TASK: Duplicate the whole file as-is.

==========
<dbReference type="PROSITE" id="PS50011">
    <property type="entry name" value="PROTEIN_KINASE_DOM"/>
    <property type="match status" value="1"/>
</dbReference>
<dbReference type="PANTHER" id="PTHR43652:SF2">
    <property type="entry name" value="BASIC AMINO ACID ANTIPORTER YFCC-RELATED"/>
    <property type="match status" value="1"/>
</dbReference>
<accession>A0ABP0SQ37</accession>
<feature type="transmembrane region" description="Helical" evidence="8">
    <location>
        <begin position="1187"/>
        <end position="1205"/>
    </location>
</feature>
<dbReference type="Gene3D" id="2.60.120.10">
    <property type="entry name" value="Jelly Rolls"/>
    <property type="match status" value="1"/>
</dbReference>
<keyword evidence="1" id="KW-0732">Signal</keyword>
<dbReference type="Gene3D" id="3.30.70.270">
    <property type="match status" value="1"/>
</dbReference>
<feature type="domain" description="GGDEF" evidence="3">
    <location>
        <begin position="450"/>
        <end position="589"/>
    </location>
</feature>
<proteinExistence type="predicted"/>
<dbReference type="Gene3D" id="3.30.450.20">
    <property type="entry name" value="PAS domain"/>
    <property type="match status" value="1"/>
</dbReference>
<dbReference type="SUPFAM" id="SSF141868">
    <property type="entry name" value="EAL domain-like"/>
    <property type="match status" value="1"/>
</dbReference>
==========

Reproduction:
<dbReference type="PROSITE" id="PS50011">
    <property type="entry name" value="PROTEIN_KINASE_DOM"/>
    <property type="match status" value="1"/>
</dbReference>
<dbReference type="PANTHER" id="PTHR43652:SF2">
    <property type="entry name" value="BASIC AMINO ACID ANTIPORTER YFCC-RELATED"/>
    <property type="match status" value="1"/>
</dbReference>
<accession>A0ABP0SQ37</accession>
<feature type="transmembrane region" description="Helical" evidence="8">
    <location>
        <begin position="1187"/>
        <end position="1205"/>
    </location>
</feature>
<dbReference type="Gene3D" id="2.60.120.10">
    <property type="entry name" value="Jelly Rolls"/>
    <property type="match status" value="1"/>
</dbReference>
<keyword evidence="1" id="KW-0732">Signal</keyword>
<dbReference type="Gene3D" id="3.30.70.270">
    <property type="match status" value="1"/>
</dbReference>
<feature type="domain" description="GGDEF" evidence="3">
    <location>
        <begin position="450"/>
        <end position="589"/>
    </location>
</feature>
<proteinExistence type="predicted"/>
<dbReference type="Gene3D" id="3.30.450.20">
    <property type="entry name" value="PAS domain"/>
    <property type="match status" value="1"/>
</dbReference>
<dbReference type="SUPFAM" id="SSF141868">
    <property type="entry name" value="EAL domain-like"/>
    <property type="match status" value="1"/>
</dbReference>